But simplify your tracking systems. Don’t fill your life with financial chores or build elaborate financial life plans. Simply look at your expenses every 2-3 months to decide whether you’re spending on the things that you value– or whether you can cut out more waste.

As your earnings go up (annual pay raises, promotions, flight pay, sea pay) then give yourself a small party. (You’ve earned it!) Then try to throw at least 80% of the extra money at paying off debt and boosting your savings. The key is living a fulfilling life without wasting your money. Be frugal but don’t cross the line into deprivation. (Your military duties will give you all the deprivation you can handle.) Right now you don’t have the time for lifestyle expansion– keep it simple.

 

Paralysis by analysis

You have thousands of investment choices and asset allocations. Almost all of them are good, and most of them will get you to financial independence. Your key is optimizing a few factors and choosing your asset allocation. Create a good plan today, and in a few years you’ll tweak it to an outstanding plan.

Later in your career you’ll make time to develop your investing skills, or build your own side-hustle business, or rehab rental real estate, or choose individual dividend-paying stocks. Those will all accelerate your financial independence, but right now you don’t have the time. Your military duties have priority and you should simplify the rest of your life.

You can only control two factors of your asset allocation: diversification and fund expenses. For new servicemembers that boils down to passively-managed index funds with low expense ratios. Conveniently, the federal government’s Thrift Savings Plan fills all of those requirements. It’s the world’s largest collection of passive index funds with the world’s lowest expense ratios. The TSP doesn’t have all the features and convenience that you can find with investments from financial companies like Vanguard and Fidelity, but the TSP’s expenses are less than half of the funds from those industry leaders.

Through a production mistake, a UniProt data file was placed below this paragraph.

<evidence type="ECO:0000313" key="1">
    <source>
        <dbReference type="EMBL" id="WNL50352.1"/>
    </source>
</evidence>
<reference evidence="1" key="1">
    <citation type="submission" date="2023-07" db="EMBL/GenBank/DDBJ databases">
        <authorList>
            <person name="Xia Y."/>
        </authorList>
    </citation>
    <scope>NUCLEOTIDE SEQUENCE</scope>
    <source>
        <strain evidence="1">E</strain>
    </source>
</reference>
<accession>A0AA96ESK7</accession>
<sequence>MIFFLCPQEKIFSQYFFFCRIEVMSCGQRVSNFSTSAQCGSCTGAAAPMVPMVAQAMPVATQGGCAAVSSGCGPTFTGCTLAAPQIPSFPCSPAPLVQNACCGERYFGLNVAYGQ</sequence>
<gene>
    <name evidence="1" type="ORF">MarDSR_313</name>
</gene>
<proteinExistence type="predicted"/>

Yet even the TSP has two types of accounts, five main funds, and several “lifecycle” funds. Which should you choose?

Again, let’s start with a simple answer. The traditional TSP will shelter some of your income from taxes, but right now you don’t need that. When you do your tax returns, you’ll have enough deductions and credits to pay very few taxes. You’ll be an E-6 or an O-3 before your tax bill starts to rise.

One nasty side effect of the traditional TSP is that you’ll eventually have to pay taxes on its withdrawals (much later in life). However you can avoid that issue today by putting your contributions in your Roth TSP account. You’ll probably use the traditional TSP later in your career, but for the next few years the Roth TSP offers more advantages.

Now you’ve chosen your TSP account. Which funds do you want?